"Théoden King is back from Isengard," he announced. "He came back last night, accompanied by some friends of that nice northern lord. Including another two Elves!"
More Elves seemed almost commonplace, compared to walking trees. I wanted to ask him if Éomer had returned as well, but Wuffa wasn't finished with his news yet.
"And a Halfling!" he added.
That caused the desired sensation. Another figure emerging from children's tales to walk our green fields! Wuffa had to describe this strange creature, the size of a child yet fully grown, at length. The men knew him well by now, for he had made himself useful bringing water and running small errands for them, and they plied him with many questions, which he answered volubly even though he'd only had a brief glimpse of the Halfling.
That was not the last surprise of the morning however. A little later I was in the middle of changing the bandage on one of my patients when a murmur rose around us.
I looked up to see the King enter the cavern, accompanied by some of his guards. At once my eyes got snagged by the tall figure at his side, blond hair falling past his shoulders. In clean clothes, and with his hauberk burnished, Éomer looked very different from when I had last seen him, covered in gore.
Quickly I turned back to my task, unwinding the stained linen from around Ceorl's torso. Herewald hurried over to greet the King and out of the corner of my eye I saw them passing along the rows of the wounded. King Théoden stopped at each one, exchanging a word of encouragement or just squeezing a hand or patting a shoulder. The men straightened up as he went by and I could see fresh hope in their faces.
Meanwhile with the bandage disposed of, I busied myself washing off the dried blood around my patient's wound and inspecting it for infection. Fortunately the gash across his ribcage looked to be healing nicely with no sign of redness. The healers of Gondor held it to be best to leave such wounds to the body's natural ability to heal itself, so I only wrapped a fresh bandage around it.
Just as I tied up the ends to hold it securely, the King reached us. I started to get up to curtsy, but he waved me back.
"Please, Lady Lothíriel, do not let me interrupt you." A kind smile. "It looks like you're in good hands, Ceorl."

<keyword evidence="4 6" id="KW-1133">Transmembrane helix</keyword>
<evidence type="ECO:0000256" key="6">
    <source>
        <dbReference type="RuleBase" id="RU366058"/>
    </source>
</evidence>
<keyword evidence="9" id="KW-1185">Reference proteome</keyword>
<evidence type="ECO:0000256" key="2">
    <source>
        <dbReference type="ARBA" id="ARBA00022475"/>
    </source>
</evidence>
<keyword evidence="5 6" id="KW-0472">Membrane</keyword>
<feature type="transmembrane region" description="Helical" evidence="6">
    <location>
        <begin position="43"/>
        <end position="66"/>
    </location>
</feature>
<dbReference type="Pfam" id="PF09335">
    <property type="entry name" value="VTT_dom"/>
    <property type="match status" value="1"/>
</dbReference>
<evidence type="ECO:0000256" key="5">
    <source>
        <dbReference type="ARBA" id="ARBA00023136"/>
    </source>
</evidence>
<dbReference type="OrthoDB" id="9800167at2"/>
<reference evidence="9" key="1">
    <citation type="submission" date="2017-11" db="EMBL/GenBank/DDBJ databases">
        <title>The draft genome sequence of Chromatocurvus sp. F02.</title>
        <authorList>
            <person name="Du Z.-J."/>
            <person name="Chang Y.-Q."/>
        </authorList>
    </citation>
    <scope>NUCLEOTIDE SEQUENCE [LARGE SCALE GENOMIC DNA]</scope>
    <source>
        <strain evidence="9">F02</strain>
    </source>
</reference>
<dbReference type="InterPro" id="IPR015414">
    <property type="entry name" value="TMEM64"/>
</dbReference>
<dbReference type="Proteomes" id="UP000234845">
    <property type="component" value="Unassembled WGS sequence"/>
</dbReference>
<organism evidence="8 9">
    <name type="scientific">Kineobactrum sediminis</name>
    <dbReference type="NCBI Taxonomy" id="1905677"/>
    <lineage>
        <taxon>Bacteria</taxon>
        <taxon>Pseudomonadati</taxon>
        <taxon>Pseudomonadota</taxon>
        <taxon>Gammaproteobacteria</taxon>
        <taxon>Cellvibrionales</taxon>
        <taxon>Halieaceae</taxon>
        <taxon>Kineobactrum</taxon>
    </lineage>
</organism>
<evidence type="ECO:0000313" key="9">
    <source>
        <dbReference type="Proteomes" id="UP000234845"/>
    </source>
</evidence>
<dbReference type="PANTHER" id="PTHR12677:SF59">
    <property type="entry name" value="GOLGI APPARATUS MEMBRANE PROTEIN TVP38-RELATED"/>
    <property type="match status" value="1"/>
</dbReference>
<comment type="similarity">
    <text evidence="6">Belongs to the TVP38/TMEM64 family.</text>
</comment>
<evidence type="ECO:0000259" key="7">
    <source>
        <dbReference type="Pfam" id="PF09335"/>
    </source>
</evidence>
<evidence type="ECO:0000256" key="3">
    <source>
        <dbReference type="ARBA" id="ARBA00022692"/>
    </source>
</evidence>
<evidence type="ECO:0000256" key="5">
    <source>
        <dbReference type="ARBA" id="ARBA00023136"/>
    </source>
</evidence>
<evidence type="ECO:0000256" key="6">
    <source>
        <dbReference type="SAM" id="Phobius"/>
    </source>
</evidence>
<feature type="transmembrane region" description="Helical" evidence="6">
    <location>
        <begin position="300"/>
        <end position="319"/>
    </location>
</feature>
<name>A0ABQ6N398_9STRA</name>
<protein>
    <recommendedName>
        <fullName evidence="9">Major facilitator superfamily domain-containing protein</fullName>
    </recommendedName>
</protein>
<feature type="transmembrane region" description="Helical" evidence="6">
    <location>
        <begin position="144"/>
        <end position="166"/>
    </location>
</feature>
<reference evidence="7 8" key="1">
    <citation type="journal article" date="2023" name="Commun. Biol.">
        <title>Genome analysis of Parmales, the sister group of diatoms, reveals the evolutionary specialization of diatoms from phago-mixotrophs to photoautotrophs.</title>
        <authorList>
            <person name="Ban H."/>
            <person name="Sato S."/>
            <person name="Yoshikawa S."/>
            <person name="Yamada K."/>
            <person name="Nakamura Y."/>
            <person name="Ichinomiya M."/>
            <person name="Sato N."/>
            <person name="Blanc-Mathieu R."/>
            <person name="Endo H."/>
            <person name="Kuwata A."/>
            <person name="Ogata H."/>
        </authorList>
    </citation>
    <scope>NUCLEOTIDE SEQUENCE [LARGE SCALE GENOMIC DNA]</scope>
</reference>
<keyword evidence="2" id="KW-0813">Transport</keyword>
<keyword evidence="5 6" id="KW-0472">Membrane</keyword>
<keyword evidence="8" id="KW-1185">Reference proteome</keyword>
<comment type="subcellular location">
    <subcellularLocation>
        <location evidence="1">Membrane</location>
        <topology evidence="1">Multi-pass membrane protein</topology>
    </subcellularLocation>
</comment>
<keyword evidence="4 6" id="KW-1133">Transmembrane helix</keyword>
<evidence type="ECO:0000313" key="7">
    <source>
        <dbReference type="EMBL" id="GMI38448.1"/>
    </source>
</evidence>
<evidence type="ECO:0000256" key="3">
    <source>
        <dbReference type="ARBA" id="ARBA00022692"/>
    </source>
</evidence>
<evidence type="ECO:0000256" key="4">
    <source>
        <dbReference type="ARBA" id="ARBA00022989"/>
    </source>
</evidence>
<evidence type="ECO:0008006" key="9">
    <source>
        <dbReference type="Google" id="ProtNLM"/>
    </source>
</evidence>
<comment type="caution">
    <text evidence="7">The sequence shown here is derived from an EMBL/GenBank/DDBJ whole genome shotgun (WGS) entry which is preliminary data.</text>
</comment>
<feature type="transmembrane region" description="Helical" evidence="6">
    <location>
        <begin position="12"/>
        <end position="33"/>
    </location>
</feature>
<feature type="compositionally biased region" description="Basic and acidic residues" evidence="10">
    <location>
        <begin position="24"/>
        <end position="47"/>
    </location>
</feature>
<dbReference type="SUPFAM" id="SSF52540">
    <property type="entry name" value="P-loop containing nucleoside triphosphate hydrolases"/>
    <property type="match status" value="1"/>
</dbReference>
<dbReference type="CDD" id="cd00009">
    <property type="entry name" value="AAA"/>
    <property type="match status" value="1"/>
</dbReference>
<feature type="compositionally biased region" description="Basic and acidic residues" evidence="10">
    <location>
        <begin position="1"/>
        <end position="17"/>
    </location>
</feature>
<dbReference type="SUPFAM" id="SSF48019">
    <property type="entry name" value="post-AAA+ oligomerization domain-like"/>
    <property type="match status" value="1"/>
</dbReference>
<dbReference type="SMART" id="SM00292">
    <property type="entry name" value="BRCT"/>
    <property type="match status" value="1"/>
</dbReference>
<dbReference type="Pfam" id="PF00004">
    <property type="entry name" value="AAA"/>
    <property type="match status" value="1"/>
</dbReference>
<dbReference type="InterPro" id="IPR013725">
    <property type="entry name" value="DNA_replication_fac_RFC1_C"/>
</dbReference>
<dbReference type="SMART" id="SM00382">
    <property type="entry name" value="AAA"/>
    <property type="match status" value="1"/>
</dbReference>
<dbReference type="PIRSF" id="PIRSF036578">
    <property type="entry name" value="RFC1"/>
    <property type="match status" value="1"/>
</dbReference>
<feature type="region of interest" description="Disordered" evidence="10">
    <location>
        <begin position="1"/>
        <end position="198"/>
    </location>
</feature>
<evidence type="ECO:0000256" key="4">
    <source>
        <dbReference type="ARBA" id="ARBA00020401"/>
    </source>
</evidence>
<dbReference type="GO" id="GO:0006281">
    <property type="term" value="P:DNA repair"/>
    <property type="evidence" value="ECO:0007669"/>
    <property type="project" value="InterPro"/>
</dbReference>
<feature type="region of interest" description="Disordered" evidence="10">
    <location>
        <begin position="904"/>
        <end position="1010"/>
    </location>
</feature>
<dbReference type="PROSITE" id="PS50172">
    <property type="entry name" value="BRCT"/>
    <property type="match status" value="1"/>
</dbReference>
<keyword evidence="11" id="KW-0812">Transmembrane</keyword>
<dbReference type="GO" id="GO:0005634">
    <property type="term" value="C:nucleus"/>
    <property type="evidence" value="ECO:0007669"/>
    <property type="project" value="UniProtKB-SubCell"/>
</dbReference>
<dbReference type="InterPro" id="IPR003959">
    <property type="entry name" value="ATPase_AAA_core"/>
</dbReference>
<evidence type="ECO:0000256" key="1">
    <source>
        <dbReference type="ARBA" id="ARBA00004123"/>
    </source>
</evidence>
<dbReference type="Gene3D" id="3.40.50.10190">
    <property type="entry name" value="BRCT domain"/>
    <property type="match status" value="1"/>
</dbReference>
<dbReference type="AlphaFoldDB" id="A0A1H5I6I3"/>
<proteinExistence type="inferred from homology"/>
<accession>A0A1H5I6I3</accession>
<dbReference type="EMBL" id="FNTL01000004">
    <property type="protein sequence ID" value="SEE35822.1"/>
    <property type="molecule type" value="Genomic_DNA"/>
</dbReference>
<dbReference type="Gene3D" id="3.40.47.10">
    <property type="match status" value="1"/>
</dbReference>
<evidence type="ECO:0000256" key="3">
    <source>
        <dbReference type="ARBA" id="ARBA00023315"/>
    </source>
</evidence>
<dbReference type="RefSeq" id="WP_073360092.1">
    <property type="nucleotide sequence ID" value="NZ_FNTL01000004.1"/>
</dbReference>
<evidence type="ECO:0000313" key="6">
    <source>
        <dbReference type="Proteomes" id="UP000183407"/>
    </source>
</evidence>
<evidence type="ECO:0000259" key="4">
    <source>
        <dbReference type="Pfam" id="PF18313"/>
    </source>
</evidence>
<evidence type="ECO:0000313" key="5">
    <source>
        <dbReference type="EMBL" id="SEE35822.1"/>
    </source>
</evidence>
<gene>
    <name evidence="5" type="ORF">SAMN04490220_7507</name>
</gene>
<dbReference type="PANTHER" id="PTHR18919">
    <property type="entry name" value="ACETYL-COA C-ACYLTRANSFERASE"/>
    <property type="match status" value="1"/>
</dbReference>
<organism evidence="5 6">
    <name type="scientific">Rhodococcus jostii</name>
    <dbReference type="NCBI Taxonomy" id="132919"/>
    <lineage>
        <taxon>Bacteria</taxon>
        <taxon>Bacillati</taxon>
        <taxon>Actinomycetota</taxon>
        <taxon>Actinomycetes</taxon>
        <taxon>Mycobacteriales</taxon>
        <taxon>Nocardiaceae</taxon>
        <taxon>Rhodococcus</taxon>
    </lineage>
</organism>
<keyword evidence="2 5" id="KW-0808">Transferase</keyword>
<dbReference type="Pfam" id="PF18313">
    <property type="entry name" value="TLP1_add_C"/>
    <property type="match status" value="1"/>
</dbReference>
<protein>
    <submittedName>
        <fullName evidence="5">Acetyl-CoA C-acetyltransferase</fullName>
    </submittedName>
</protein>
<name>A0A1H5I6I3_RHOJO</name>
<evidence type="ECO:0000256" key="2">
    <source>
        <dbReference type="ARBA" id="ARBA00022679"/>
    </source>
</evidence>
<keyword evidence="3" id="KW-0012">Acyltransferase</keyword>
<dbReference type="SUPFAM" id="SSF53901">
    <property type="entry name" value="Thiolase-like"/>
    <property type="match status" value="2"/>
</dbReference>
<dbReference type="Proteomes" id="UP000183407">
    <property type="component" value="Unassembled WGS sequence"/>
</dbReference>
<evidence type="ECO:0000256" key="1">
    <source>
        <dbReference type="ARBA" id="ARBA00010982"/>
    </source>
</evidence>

"The very best," Ceorl replied promptly.
Embarrassed by this praise, I shrugged while I helped him put his shirt back on. "I'm only doing my duty."
And all the while Éomer's gaze rested on me like a heavy weight. Did he remember the time I had rendered the very same service to him? I could almost feel the warm, firm sensation of his skin under my fingers. What was I thinking of! Hastily I busied myself tidying up my satchel.
Théoden frowned at me pensively. "I remember welcoming you to Rohan last autumn, my lady, but I had not realized you were staying at the Hornburg."
I opened my mouth to make a reply, but Éomer cut in first. "Théodred invited Princess Lothíriel to visit him when he was in Edoras for Yule," he said, his tone challenging me to disagree.
I looked up to meet icy blue eyes. What could I reply to that? It was hardly the right place and moment to explain the whole terrible mess! And it seemed to me that fresh anger burned in him. Was he still furious with me for my foolish actions during the battle?
King Théoden passed a hand across his eyes. "I remember so little of that time," he murmured, "it was as though I was wandering in a thick fog."
Pity seized me for a father who'd had the last memory of his son stolen from him. "I'm so sorry!"
Very briefly he brushed a hand across my hair. "You are as kind as you are beautiful, child. Thank you for looking after my men." He hesitated. "Sadly I have to give you some bad news."
What could he mean?
"Your cousin Boromir," the King went on, "he travelled with Lord Aragorn's company. I'm afraid he was slain by orcs. The same orcs that Éomer and his éored killed outside Fangorn Forest."
I stared up at King Théoden, trying to absorb the news. It did not seem possible that Gondor's greatest warrior should be dead.
"I'm sorry," the King said, touching my shoulder in sympathy. "These are grim days that will leave many women weeping."
A lump in my throat, I nodded and he passed on to the next man. Boromir dead! I had not seen him for some years, for he was always busy at the borders, but he had always been kind to me in an absentminded sort of way. And what a blow this would be to Uncle Denethor!
Éomer had lingered behind, as if he wished to speak to me. "I'm sorry about your cousin," he said gruffly. "He was a good man."
I looked up at him numbly. "Yes...yes, he was."
After a further hesitation, he briefly inclined his head and went on.